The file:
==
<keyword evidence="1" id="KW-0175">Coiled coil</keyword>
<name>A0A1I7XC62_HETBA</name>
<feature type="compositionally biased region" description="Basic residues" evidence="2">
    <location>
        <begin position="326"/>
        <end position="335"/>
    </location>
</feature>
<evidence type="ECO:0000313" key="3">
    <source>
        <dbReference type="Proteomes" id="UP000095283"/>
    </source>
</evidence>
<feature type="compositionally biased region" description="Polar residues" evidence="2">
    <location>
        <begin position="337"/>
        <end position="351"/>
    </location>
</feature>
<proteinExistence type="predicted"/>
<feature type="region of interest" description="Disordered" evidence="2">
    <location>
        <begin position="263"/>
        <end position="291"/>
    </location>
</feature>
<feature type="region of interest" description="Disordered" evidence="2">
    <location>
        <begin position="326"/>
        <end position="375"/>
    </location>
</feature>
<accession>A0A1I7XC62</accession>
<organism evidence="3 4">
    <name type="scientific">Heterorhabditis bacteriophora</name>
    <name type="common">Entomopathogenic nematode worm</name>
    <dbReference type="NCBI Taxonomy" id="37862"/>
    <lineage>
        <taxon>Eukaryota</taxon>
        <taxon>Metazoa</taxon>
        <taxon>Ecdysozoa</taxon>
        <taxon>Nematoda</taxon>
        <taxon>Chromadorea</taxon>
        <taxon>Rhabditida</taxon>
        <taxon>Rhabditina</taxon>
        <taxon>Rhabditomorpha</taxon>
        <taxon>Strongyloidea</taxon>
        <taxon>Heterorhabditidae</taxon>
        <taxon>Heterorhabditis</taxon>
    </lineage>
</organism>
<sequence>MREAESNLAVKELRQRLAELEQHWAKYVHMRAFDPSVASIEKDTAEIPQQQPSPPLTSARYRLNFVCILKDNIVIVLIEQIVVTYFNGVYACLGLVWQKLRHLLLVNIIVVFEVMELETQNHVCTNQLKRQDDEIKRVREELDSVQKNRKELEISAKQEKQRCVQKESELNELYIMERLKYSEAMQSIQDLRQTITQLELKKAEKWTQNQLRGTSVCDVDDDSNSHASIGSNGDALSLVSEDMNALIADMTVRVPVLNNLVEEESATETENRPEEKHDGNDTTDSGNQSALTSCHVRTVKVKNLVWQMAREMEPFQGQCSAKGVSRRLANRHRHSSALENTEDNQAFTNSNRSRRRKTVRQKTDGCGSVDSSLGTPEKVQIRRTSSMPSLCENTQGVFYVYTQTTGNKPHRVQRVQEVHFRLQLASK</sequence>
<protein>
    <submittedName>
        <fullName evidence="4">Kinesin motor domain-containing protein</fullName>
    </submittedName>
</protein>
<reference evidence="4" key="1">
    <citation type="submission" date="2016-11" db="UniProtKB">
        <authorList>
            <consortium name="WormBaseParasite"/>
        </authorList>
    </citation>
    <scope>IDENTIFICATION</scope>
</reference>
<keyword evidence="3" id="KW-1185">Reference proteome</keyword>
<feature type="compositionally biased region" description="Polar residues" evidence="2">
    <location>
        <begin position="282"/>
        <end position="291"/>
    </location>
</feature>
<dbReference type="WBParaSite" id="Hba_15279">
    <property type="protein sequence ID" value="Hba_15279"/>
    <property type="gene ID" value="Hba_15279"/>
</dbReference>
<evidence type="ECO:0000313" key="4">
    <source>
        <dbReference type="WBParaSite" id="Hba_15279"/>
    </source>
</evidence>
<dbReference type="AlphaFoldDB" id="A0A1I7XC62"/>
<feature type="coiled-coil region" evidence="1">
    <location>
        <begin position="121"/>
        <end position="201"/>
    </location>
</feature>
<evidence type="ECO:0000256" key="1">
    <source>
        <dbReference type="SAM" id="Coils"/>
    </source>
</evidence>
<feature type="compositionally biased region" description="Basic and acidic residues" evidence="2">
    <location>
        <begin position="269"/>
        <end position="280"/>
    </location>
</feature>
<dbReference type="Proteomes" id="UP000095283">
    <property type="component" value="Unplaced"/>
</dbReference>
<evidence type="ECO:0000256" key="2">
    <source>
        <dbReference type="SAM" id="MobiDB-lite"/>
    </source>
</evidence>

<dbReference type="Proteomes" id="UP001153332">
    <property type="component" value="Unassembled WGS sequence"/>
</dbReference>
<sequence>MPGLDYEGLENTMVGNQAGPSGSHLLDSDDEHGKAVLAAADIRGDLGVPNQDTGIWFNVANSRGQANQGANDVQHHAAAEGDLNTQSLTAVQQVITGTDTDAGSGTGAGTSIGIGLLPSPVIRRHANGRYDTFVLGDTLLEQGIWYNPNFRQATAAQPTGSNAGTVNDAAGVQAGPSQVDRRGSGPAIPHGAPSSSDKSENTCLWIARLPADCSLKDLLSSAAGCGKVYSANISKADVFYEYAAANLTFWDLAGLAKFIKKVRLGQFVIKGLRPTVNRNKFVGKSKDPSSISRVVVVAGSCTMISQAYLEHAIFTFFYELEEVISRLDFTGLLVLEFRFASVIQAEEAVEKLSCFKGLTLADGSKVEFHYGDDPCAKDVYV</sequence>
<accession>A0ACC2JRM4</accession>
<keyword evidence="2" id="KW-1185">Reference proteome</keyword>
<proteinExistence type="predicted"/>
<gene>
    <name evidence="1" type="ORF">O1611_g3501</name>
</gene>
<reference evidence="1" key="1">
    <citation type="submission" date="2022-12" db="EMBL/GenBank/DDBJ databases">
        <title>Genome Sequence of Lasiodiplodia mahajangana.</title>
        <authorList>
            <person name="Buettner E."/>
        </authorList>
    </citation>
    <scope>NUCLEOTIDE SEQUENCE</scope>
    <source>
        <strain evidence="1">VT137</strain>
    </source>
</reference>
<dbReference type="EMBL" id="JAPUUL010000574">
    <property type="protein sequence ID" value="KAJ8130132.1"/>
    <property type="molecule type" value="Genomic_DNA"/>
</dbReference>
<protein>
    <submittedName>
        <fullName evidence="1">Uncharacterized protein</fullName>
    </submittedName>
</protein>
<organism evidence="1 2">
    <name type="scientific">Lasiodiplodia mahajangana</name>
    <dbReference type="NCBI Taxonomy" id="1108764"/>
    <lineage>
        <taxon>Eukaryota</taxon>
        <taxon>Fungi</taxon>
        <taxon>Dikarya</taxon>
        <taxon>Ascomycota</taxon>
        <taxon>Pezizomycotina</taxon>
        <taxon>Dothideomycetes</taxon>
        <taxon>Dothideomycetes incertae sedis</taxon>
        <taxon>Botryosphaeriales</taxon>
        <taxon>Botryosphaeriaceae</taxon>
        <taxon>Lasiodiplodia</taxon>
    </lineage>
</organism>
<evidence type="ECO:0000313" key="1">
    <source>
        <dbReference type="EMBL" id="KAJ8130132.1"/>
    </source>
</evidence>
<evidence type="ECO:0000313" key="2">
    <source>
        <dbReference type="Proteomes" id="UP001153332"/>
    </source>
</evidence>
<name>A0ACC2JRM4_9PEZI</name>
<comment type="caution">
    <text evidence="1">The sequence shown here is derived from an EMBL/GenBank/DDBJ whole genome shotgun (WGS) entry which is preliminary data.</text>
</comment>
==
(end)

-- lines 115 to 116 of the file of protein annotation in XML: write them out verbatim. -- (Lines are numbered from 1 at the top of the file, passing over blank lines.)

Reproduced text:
<gene>
    <name evidence="1" type="ORF">O1611_g3501</name>